Following remand, Defendants filed the instant motion to dismiss on October 21, 2014. Defendants note that during the pendency of the appeal to the Third Circuit, Hale was released from prison by the Pennsylvania Board of Probation and Parole. (Doc. 315, Ex. A.) Defendants contend that Hale's release from prison renders his claims for declaratory and injunctive relief moot. Hale filed a brief in opposition to the motion to dismiss on November 17, 2014, and Defendants filed a reply brief in further support of their motion on December 3, 2014.
Subsequently, Yancy and Arnold filed the motion to intervene on February 25, 2015. Yancy and Arnold assert that their motion to intervene should be granted because they satisfy the requirements to intervene as of right or permissively pursuant to Federal Rule of Civil Procedure 24. Defendants filed a brief in opposition to the motion to intervene on March 16, 2015, and Yancy and Arnold filed a reply brief in further support of their motion on March 30, 2015.
Accordingly, the motion to dismiss and the motion to intervene are now fully briefed and ripe for disposition.
A. The Motion to Dismiss
As stated, Defendants seek to dismiss Plaintiff Hale's claims as moot because he was released from prison in March 2014. The motion to dismiss will be granted.
"Under Article III, section 2 of the U.S. Constitution, federal judicial power extends only to cases and controversies. If a claim no longer presents a live case or controversy, the claim is moot, and a federal court lacks jurisdiction to hear it." Nextel Partners Inc. v. Kingston Twp., 286 F.3d 687, 693 (3d Cir. 2002) (citing Allen v. Wright, 468 U.S. 737, 750, 104 S.Ct. 3315, 82 L.Ed.2d 556 (1984)). In other words, "[f]ederal courts are not empowered to decide moot questions." Doe v. Delie, 257 F.3d 309, 313 (3d Cir. 2001) (citing North Carolina v. Rice, 404 U.S. 244, 246, 92 S.Ct. 402, 30 L.Ed.2d 413 (1971) (per curiam)). "In general, an inmate'sclaim for injunctive and declaratory relief becomes moot on his release from prison." Cobb v. Yost, 342 F.Appx. 858, 859 (3d Cir. 2009) (citing Sutton v. Rasheed, 323 F.3d 236, 248 (3d Cir. 2003); Abdul-Akbar v. Watson, 4 F.3d 195, 206 (3d Cir. 1993)).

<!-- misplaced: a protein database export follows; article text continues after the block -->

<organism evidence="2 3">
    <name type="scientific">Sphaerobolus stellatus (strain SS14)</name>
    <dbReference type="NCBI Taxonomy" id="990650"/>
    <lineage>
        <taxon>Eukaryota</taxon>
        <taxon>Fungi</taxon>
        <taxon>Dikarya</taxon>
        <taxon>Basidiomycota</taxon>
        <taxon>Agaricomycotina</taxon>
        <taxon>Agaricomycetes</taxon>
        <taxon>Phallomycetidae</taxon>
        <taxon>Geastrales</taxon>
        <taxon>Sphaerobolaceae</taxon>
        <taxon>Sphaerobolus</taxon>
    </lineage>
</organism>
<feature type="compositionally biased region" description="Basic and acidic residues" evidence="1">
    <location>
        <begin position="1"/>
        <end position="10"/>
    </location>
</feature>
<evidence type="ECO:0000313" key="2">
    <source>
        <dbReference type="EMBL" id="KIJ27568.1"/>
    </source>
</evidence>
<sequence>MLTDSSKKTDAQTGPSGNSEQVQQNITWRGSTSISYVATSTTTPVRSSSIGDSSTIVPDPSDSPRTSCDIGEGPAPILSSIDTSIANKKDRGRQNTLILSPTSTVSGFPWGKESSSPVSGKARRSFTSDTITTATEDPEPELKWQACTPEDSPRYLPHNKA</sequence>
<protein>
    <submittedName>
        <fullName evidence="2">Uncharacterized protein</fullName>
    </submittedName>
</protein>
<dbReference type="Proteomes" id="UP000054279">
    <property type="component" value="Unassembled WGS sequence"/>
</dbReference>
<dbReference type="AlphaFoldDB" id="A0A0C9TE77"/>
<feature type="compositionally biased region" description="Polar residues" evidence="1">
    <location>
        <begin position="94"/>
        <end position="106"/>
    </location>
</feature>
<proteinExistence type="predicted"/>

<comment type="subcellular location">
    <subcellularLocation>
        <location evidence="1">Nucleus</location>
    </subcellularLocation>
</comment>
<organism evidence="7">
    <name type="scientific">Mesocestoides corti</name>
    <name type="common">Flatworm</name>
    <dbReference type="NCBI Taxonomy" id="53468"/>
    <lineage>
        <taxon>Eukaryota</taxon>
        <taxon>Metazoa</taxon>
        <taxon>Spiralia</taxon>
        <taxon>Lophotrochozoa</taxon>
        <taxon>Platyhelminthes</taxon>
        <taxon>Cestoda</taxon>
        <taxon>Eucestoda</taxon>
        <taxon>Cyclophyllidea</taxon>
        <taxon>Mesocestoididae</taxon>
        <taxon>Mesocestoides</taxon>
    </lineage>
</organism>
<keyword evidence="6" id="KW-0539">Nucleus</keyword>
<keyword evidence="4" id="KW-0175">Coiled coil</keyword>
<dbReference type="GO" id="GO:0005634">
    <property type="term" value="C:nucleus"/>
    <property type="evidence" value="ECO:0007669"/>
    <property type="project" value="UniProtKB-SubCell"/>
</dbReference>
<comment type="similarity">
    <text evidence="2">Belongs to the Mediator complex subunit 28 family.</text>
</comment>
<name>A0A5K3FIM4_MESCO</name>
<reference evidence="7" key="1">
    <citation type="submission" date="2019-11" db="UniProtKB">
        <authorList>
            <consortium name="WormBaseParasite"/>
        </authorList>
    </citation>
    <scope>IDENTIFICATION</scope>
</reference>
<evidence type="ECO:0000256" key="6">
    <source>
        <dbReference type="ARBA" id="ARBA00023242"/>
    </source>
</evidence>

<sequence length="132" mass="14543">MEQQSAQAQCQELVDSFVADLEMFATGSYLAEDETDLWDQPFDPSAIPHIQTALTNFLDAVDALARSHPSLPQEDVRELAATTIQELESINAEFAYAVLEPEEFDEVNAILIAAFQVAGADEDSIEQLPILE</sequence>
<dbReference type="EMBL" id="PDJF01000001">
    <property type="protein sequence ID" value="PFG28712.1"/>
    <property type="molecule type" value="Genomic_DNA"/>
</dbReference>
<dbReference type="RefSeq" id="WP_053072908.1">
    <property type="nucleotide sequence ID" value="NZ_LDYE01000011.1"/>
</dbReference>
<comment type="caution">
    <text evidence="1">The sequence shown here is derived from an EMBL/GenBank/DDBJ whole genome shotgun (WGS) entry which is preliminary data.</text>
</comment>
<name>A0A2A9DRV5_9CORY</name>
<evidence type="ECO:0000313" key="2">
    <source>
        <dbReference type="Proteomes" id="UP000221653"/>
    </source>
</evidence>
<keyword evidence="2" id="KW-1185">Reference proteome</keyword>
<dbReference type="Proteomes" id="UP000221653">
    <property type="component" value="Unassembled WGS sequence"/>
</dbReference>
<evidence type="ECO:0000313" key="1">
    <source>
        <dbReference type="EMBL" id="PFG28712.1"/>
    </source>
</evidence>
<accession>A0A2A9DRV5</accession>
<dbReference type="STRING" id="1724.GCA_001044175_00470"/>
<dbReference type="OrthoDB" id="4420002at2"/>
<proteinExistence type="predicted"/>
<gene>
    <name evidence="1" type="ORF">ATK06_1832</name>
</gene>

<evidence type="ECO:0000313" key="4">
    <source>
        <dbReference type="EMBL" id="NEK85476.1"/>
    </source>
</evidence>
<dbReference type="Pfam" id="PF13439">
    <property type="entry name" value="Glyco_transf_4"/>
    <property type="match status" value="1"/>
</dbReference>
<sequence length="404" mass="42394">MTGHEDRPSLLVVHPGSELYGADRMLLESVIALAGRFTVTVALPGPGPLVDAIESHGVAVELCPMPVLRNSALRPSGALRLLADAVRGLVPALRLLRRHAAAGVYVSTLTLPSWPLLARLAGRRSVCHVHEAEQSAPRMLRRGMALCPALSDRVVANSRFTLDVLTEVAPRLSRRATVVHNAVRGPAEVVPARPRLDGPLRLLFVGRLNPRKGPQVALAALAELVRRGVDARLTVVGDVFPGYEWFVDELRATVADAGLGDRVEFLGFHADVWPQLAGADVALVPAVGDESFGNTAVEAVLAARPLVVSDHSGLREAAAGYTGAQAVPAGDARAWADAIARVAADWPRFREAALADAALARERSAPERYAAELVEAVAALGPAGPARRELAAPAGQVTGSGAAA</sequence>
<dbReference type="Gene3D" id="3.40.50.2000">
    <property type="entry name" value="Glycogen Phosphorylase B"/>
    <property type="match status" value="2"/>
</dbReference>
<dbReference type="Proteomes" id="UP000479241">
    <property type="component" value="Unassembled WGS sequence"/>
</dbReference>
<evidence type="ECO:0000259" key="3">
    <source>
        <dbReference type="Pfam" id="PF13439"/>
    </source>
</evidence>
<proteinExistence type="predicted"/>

As to Hale's claim for injunctive relief regarding the collection of funds from his inmate account without notice, he no longer has a continuing interest in that prison policy because he has been released from prison. See, e.g., Cobb, 342 F.Appx. at 859; Abdul-Akbar, 4 F.3d at 206; see also Weaver v. Wilcox, 650 F.2d 22, 27 (3d Cir. 1981) ("[A] prisoner lacks standing to seek injunctive relief if he is no longer subject ...